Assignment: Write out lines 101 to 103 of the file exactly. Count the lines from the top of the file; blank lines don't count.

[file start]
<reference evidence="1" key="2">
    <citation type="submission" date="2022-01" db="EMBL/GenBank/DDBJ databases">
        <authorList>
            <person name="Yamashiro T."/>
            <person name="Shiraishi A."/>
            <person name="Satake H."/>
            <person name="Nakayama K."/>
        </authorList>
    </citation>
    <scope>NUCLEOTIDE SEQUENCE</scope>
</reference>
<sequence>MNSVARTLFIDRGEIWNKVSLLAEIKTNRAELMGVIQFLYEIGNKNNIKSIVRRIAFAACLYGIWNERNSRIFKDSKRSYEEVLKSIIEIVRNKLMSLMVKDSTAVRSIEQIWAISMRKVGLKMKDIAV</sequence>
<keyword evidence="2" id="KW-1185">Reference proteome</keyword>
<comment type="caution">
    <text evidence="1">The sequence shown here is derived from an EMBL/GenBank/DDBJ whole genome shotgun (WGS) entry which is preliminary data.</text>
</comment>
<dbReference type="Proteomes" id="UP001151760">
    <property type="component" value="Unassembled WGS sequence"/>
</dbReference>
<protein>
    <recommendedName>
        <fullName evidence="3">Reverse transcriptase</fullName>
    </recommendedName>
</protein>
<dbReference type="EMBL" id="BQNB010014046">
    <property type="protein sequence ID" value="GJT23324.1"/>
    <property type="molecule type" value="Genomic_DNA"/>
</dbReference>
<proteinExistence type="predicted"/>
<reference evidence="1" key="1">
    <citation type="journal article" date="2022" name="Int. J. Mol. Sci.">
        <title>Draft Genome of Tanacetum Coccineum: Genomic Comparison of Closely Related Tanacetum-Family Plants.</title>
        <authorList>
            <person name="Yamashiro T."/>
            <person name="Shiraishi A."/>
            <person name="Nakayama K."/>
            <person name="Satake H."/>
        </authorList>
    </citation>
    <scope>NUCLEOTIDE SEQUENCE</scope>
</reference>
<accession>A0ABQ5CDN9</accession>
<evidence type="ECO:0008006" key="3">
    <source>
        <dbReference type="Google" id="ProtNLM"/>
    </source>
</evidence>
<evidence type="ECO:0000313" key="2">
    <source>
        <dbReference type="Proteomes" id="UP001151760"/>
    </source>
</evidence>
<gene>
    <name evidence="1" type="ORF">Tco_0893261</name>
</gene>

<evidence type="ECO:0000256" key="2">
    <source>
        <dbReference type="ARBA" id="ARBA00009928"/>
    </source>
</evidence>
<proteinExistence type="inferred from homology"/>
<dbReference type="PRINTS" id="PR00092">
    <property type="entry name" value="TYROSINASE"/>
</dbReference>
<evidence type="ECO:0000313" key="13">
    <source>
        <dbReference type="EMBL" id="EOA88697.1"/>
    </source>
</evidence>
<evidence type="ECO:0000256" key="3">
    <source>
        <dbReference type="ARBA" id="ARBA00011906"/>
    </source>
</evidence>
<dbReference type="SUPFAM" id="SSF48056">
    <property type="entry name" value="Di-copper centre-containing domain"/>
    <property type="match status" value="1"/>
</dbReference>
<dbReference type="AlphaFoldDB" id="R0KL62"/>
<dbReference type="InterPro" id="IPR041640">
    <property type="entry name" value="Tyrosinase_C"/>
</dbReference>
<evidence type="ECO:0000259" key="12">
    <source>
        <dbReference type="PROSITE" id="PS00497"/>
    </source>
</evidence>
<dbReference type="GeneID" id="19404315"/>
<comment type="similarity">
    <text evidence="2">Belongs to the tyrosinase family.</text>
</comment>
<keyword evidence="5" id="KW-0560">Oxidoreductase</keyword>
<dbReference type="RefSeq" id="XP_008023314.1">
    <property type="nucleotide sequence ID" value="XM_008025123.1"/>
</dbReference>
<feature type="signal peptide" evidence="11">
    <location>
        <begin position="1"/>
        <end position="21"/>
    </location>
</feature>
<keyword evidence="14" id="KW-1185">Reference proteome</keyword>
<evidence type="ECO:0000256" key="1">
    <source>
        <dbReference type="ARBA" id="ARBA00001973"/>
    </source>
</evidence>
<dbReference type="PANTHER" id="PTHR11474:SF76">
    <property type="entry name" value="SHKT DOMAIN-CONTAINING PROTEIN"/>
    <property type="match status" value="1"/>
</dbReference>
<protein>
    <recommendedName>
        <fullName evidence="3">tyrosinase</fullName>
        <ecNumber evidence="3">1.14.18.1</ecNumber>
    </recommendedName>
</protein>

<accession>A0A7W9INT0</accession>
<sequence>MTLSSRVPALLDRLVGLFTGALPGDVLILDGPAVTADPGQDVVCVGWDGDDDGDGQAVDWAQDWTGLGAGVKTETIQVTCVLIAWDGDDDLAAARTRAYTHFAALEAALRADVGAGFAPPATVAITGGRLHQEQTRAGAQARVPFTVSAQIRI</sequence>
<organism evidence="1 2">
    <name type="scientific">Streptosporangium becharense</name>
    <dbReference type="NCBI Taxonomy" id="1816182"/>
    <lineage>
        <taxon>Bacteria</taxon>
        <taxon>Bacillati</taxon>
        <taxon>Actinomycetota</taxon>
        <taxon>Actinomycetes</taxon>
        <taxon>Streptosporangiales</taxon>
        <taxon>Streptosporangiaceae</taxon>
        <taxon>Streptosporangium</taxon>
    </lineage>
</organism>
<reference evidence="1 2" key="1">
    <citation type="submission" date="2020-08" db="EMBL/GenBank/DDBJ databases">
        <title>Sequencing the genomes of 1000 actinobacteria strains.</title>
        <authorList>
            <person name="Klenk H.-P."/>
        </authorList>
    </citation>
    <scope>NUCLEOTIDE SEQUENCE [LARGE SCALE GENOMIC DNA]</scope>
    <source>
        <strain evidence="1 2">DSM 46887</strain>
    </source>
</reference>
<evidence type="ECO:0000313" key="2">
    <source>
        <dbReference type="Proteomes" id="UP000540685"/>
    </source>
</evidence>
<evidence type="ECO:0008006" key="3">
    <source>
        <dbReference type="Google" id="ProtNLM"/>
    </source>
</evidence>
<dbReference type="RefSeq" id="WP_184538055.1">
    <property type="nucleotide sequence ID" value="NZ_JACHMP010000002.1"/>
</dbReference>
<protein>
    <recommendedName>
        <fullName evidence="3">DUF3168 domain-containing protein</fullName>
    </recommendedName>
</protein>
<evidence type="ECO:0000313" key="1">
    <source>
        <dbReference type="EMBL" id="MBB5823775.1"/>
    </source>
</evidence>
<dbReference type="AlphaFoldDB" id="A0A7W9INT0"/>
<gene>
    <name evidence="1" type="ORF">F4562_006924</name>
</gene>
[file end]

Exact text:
</feature>
<keyword evidence="14" id="KW-1185">Reference proteome</keyword>
<evidence type="ECO:0000256" key="1">